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Field Notes

Field Notes #006: How We Drum Up Winning Content Ideas

how we drum up winning content ideas

The dreaded blank page and blinking cursor—we’ve all faced it. What’s worse? A dry well of content ideas.

We create a year-long Content Roadmap Report for every client we work with. Depending on our established production cadence, this process can result in nearly 100 deliverables.

So we’re well-versed in generating unique content ideas.

Some of our research involves Ahrefs and deep competitor analysis—a common approach to SEO content strategy. But this process yields only so many keywords and topics, and some can be redundant or already written about.

Moreover, the results are limited to what competitors are already writing about and what customers are already searching for.

Competitors and their keyword choices can only inform your content strategy so much. You don’t always have to match your competitors to beat them.

Here are a few ways we generate new content ideas alongside competitive analysis and tools like Ahrefs:

1. Talk to Sales and Customer Service/Success to understand how prospects and customers describe the product and their experience with it

This tells you how customers search for solutions and what language they use when discussing a product and its features with others. This can inform new keywords to target and queries to answer through content. It can also provide insight into how customers define themselves and their relationship with a tool or product category.

For example, we learned that customers of a popular AI writing tool love how the tool helps combat the “loneliness of being a freelancer or solopreneur.” This tidbit has little to do with the product features, yet it has strongly influenced our content ideas and how we relate to the audience in each post.

2. Take product demos and sign-up for free trials and freemium plans to understand better how features translate to benefits and solutions (and search queries)

Many product-led content strategies focus on features over benefits. Yet, customers don’t always know what features they desire in a new product or tool—they mostly focus on finding benefits and solutions.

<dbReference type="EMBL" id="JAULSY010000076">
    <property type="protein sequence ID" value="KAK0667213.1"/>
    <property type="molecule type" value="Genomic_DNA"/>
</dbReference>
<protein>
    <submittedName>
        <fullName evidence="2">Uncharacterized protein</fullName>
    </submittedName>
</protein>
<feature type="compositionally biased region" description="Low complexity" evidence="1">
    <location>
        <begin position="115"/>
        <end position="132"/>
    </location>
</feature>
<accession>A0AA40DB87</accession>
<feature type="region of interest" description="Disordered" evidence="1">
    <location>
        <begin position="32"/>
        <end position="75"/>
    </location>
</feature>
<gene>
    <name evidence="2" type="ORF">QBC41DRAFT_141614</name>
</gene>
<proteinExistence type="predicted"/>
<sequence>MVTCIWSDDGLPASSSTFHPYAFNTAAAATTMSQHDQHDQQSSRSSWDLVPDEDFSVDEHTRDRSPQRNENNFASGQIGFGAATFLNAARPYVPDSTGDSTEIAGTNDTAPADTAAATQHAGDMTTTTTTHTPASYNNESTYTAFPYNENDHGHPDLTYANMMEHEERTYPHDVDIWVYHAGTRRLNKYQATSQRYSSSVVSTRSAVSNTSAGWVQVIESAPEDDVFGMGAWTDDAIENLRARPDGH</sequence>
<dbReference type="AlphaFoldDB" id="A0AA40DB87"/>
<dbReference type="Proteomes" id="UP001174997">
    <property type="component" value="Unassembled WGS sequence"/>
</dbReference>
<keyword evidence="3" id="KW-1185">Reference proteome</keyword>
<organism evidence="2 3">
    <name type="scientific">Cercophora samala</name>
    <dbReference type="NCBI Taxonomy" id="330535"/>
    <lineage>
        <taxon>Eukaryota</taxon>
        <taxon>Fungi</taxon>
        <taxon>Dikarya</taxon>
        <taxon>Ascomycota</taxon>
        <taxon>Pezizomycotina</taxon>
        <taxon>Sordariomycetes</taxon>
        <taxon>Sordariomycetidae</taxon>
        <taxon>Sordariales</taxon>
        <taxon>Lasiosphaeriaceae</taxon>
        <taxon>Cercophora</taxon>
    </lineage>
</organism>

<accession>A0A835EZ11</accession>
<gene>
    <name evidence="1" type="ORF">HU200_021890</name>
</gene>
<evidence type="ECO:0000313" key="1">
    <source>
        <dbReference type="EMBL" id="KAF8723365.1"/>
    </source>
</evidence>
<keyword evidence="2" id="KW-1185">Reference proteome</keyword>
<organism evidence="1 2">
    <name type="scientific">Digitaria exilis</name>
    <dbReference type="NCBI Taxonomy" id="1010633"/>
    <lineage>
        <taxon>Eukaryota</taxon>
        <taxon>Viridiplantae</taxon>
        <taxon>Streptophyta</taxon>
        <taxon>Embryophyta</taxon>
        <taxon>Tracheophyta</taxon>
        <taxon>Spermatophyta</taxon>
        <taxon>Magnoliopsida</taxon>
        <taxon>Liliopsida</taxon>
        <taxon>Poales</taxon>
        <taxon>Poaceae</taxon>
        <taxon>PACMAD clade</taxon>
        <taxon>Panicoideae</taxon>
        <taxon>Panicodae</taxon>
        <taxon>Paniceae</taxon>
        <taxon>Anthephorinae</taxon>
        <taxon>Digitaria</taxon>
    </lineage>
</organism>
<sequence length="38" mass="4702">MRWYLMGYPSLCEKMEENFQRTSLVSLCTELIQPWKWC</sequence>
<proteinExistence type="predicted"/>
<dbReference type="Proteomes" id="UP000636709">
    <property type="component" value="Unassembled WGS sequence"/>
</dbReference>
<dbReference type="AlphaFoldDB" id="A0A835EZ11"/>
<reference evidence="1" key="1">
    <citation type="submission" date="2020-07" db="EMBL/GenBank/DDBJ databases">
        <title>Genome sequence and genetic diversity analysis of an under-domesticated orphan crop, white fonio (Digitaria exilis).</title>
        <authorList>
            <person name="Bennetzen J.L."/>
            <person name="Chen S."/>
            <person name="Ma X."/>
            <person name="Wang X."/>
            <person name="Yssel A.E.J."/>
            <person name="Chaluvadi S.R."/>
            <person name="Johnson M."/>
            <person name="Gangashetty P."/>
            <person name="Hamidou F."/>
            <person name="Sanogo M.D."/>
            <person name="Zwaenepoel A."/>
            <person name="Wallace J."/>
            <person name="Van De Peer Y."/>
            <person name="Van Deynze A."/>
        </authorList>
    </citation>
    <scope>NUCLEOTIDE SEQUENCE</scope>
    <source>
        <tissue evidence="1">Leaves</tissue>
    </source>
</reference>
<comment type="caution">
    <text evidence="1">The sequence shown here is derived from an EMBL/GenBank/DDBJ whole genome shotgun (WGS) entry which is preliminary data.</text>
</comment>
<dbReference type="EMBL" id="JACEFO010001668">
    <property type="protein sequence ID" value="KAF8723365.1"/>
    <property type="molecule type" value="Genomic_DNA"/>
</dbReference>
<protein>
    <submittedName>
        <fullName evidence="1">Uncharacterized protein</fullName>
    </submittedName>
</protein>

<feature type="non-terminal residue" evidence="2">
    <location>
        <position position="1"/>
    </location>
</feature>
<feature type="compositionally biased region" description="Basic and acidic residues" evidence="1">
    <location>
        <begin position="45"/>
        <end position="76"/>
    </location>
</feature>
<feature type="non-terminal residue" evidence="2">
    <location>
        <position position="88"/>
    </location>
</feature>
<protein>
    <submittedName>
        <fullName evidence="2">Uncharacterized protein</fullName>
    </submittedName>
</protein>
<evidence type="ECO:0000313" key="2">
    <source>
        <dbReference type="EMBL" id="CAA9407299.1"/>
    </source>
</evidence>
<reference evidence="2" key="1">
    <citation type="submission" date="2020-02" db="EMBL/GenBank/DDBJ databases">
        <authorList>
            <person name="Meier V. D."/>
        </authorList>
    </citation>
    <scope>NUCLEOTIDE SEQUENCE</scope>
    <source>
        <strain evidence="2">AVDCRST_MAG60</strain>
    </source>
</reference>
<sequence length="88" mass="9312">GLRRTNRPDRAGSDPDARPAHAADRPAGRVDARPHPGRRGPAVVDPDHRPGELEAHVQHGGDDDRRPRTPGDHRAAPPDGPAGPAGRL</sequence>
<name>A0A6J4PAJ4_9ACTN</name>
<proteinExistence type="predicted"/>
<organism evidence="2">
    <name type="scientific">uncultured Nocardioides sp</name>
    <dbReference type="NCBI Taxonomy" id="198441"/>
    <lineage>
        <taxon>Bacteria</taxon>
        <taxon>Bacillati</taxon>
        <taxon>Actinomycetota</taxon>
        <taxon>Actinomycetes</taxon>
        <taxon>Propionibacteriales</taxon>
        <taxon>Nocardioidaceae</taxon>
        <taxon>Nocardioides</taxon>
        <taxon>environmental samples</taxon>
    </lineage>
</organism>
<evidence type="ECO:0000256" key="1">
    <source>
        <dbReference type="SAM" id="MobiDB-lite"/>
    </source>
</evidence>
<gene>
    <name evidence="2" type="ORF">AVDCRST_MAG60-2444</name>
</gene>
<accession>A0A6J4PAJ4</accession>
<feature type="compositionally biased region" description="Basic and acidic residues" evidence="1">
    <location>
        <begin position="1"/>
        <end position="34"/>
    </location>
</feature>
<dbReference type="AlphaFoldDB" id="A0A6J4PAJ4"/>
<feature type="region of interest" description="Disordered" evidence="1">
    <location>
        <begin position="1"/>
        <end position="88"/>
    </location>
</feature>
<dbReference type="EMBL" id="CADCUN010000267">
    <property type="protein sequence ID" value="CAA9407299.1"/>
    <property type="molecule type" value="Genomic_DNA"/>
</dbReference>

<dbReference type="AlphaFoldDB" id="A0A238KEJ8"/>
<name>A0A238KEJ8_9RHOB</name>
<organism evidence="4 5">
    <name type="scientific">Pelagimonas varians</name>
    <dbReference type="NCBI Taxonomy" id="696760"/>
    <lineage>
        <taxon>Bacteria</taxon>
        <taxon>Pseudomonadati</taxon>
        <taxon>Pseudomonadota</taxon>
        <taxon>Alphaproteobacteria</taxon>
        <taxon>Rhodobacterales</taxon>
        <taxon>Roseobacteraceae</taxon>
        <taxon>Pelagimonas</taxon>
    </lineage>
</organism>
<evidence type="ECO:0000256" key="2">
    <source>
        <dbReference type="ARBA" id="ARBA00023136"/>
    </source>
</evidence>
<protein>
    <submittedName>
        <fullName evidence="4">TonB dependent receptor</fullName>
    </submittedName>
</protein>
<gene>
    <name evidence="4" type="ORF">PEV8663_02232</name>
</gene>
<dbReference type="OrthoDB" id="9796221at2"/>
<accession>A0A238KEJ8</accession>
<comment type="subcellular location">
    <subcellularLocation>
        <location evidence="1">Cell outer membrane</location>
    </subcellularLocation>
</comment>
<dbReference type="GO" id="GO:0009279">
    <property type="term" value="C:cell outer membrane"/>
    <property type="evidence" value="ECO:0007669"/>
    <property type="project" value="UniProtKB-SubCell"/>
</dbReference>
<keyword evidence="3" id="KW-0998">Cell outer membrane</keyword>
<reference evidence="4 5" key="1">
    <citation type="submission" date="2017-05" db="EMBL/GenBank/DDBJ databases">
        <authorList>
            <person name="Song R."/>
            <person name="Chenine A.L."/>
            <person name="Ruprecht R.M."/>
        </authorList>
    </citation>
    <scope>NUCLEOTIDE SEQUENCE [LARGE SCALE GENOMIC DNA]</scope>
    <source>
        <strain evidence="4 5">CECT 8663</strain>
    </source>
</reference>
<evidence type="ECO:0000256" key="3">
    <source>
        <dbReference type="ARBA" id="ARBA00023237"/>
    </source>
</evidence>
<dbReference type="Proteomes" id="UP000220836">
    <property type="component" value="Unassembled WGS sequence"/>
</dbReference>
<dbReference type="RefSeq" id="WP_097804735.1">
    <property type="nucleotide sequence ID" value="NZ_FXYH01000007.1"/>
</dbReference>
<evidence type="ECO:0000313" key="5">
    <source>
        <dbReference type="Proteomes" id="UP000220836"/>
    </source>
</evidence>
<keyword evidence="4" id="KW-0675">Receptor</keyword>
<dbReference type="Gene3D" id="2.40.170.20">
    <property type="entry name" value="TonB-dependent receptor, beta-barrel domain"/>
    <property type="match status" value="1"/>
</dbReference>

By indexing on the keywords and topics related to benefits, you’re likely to catch someone with commercial or transactional search intent—a much more potent mindset than when searching informational.

For example, we could market our services at Omniscient by listing what we deliver: blog posts, fully-managed content production, a brilliantly awesome team… you get it. But it’s way more interesting and impactful to tell potential clients that we “develop content that drives business growth and revenue.”

The outcome is what they care most about, after all.

3. Chat with real customers, as queries vary between and within companies

What a decision-maker searches can be wildly different than what the end user and/or champion searches. The same variation applies to how different companies use different words to describe tools, products, and platforms.

For example, what one content team calls “content operations,” another may call “blog management.”

4. Scour social media, discussion forums, and review sites

People are always talking about their pain points on Quora, Reddit, Hacker News, communities and Slack groups, Facebook, Twitter, LinkedIn, and product review sites. Observing this surfaces new vernacular and language around industries and products—similar to the process in step one, but by observing attitudes and opinions expressed in the wild. 

Bonus: This step also provides ideas for content distribution and promotion once content goes live. And new content distribution ideas are never a bad thing.

1. Thought Leadership Isn’t a Content Type. It’s a Content Goal: Tracey Wallace (a good friend of ours) reframes how to think about thought leadership and content marketing. A must-read.

2. Can you achieve long and short at the same time? Usually, no: “It’s appealing to fulfill brand and sales objectives in one execution, but they’re so different that you’ll probably fail at both,” says Mark Ritson. I love thinking about how these high-level marketing discussions apply to SEO and content.

3. SaaS Content Strategy: How to Drive Compounding ROI with Content: Alex teaches you how to build an individualized yet scalable content strategy that results in actual pipeline and ROI—every content marketer’s dream.

Allie Decker

Allie is co-founder and Head of Client Success at Omniscient Digital. She previously led content initiatives at HubSpot and Shopify.